subplot_kwargs=False,
legend={"figsize": (16, 5), "sharey": True}
fig_kwargs; )
```

## Logistic Regression

To further demonstrate the `plot_predictions`

function, we will implement a logistic regression model. This example is taken from the marginaleffects `plot_predictions`

documentation. The internet movie database, http://imdb.com/, is a website devoted to collecting movie data supplied by studios and fans. It claims to be the biggest movie database on the web and is run by Amazon. The movies in this dataset were selected for inclusion if they had a known length and had been rated by at least one imdb user. The dataset below contains 28,819 rows and 24 columns. The variables of interest in the dataset are the following: - title. Title of the movie. - year. Year of release. - budget. Total budget (if known) in US dollars - length. Length in minutes. - rating. Average IMDB user rating. - votes. Number of IMDB users who rated this movie. - r1-10. Multiplying by ten gives percentile (to nearest 10%) of users who rated this movie a 1. - mpaa. MPAA rating. - action, animation, comedy, drama, documentary, romance, short. Binary variables represent- ing if movie was classified as belonging to that genre.

```
= pd.read_csv("https://vincentarelbundock.github.io/Rdatasets/csv/ggplot2movies/movies.csv")
data
"style"] = "Other"
data["Action"] == 1, "style"] = "Action"
data.loc[data["Comedy"] == 1, "style"] = "Comedy"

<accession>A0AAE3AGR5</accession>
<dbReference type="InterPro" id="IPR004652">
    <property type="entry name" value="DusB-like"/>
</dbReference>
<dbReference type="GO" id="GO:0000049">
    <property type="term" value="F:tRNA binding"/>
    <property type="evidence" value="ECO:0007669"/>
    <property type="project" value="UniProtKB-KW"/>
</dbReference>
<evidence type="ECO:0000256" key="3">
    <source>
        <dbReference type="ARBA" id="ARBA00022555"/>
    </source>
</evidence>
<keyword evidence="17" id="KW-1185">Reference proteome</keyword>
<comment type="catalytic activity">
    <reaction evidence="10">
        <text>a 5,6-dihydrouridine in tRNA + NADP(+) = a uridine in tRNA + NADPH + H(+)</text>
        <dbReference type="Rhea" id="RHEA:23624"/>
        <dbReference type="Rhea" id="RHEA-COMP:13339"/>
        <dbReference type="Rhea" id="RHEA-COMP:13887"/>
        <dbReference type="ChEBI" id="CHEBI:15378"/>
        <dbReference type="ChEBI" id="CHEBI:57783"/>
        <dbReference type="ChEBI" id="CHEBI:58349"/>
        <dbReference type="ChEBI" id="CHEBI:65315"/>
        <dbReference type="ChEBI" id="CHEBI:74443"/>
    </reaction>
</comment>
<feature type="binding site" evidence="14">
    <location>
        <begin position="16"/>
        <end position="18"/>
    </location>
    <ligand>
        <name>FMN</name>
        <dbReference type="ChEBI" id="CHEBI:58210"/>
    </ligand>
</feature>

data.loc[data["Drama"] == 1, "style"] = "Drama"
data.loc[data["certified_fresh"] = (data["rating"] >= 8) * 1
data[= data[data["length"] < 240]
data
= {"style": bmb.Prior("Normal", mu=0, sigma=2)}
priors = bmb.Model("certified_fresh ~ 0 + length * style", data=data, priors=priors, family="bernoulli")
model = model.fit(random_seed=1234, target_accept=0.9, init="adapt_diag") idata
```

```
Modeling the probability that certified_fresh==1
Auto-assigning NUTS sampler...
Initializing NUTS using adapt_diag...
Multiprocess sampling (4 chains in 4 jobs)
NUTS: [length, style, length:style]
```

`Sampling 4 chains for 1_000 tune and 1_000 draw iterations (4_000 + 4_000 draws total) took 1686 seconds.`

The logistic regression model uses a logit link function and a Bernoulli likelihood. Therefore, the link scale is the log-odds of a successful response and the response scale is the probability of a successful response.

` model`

```
Formula: certified_fresh ~ 0 + length * style
Family: bernoulli
Link: p = logit
Observations: 58662
Priors:
target = p
Common-level effects
length ~ Normal(mu: 0.0, sigma: 0.0283)
style ~ Normal(mu: 0.0, sigma: 2.0)
length:style ~ Normal(mu: [0. 0. 0.], sigma: [0.0263 0.0263 0.0263])
------
* To see a plot of the priors call the .plot_priors() method.
* To see a summary or plot of the posterior pass the object returned by .fit() to az.summary() or az.plot_trace()
```

Again, by default, the `plot_predictions`

function plots the mean outcome on the response scale. Therefore, the plot below shows the probability of a successful response `certified_fresh`

as a function of `length`

.

```
= plt.subplots(figsize=(7, 3), dpi=120)
fig, ax "length", ax=ax); bmb.interpret.plot_predictions(model, idata,
```

Additionally, we can see how the probability of `certified_fresh`